Along with broadening the scope of their robot business, Vecna has also been expanding its marketing, by adding resellers. These are typically integrators in a specific vertical, e.g., manufacturing automation providers.
Robotics – Is The U.S. Keeping Up; Will There Be A Price To Pay?
Theobald raises a serious concern about the future of robotics in the U.S. in particular. He worries that, “The U.S. is not committed to robotics; this is unlike other advanced economies, such as the EU, as well as China, which are making huge investments in robotics.”
We believe that this is due, in part, to scare headlines about how many jobs will be lost to robots. (For example, “Experts predict robots will take over 30% of our jobs by 2025 — and white-collar jobs aren’t immune,” BusinessInsider.com 5/1/15.) The more balanced articles also point out that many new jobs will be created, as automation continues to grow.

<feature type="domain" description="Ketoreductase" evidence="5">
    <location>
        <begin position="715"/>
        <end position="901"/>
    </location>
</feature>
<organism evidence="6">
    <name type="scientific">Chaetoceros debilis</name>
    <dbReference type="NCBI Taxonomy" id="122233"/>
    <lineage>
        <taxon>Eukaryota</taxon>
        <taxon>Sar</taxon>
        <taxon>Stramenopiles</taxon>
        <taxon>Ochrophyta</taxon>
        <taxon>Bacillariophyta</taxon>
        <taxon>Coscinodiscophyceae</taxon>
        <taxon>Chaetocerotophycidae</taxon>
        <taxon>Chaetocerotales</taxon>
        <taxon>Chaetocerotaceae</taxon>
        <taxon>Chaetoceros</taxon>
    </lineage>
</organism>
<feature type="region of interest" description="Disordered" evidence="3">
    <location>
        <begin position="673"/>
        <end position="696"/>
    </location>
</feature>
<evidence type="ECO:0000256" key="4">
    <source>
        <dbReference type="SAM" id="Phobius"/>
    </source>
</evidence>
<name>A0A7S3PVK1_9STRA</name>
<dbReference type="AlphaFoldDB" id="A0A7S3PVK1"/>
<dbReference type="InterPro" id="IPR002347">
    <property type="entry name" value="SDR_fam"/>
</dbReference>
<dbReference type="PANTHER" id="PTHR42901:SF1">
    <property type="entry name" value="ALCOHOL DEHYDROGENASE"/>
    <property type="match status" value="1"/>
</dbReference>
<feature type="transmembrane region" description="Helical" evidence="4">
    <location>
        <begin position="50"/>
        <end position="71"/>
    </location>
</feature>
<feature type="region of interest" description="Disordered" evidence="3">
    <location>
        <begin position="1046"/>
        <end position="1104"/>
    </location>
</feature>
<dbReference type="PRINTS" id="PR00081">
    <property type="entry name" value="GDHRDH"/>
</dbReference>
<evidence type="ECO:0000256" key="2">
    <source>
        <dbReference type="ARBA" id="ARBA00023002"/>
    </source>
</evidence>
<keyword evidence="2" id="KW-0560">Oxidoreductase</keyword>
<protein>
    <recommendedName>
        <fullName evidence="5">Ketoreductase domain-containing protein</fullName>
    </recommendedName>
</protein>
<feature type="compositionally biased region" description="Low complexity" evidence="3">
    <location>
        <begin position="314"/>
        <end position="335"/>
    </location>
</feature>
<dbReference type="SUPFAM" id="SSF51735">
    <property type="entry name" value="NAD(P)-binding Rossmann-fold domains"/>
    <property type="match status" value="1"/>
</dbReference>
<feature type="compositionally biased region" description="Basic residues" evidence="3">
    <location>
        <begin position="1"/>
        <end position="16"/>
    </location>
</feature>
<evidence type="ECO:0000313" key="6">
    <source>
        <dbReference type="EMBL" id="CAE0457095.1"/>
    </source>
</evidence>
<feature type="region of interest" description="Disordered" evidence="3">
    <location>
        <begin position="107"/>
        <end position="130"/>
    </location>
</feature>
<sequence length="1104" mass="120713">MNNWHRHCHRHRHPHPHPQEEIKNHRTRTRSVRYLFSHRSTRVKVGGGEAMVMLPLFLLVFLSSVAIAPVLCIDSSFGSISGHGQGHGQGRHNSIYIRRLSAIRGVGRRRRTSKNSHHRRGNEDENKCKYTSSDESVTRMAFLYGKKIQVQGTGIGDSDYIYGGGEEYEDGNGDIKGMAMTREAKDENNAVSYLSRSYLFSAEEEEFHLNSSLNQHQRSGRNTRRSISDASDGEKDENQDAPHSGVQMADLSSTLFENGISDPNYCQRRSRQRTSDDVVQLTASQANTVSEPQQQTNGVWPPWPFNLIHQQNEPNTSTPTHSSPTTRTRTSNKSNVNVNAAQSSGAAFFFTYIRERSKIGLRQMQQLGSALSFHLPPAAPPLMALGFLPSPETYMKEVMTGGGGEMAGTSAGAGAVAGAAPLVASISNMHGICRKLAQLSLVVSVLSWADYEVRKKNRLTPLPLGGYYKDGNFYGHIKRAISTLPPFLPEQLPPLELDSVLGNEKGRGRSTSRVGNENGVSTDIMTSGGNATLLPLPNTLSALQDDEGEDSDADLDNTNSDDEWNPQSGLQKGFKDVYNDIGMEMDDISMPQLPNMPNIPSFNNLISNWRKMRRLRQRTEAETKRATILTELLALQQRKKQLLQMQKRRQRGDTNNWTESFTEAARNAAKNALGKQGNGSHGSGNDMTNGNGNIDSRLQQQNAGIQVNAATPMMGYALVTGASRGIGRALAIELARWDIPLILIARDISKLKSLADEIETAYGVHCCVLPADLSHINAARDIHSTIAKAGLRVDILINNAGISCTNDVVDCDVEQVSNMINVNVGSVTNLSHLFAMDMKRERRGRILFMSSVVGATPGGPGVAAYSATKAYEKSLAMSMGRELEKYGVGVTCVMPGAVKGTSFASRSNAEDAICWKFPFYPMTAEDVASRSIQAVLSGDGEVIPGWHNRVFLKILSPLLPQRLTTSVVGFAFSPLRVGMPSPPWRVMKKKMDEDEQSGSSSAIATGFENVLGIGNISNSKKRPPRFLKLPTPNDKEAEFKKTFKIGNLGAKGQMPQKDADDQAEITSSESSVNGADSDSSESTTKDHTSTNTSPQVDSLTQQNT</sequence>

However, Theobald makes another point, which is that if the U.S. doesn’t keep up with progress in robotics, the overall standard of living will decline and jobs will be lost to other countries. He also emphasizes how important robotics will be to the military. (It should be noted that Daniel Theobald came to widespread attention in 2005 for his development of the BEAR (Battlefield Extraction-Assist Robot) used to extract wounded soldiers from battlefields – and other dangerous tasks – without risk to other humans.)
Vecna’s Healthcare IT Business Moves Ahead
In addition to robots, Vecna occupies a key position in the area of healthcare IT systems and solutions. While their robot business is growing, Theobald stated that healthcare IT is still the largest part of their business. A year ago we had discussed the barriers to entry presented by embedded EMR (electronic medical records) for Vecna and other newer healthcare IT providers. Has there been much progress in this situation?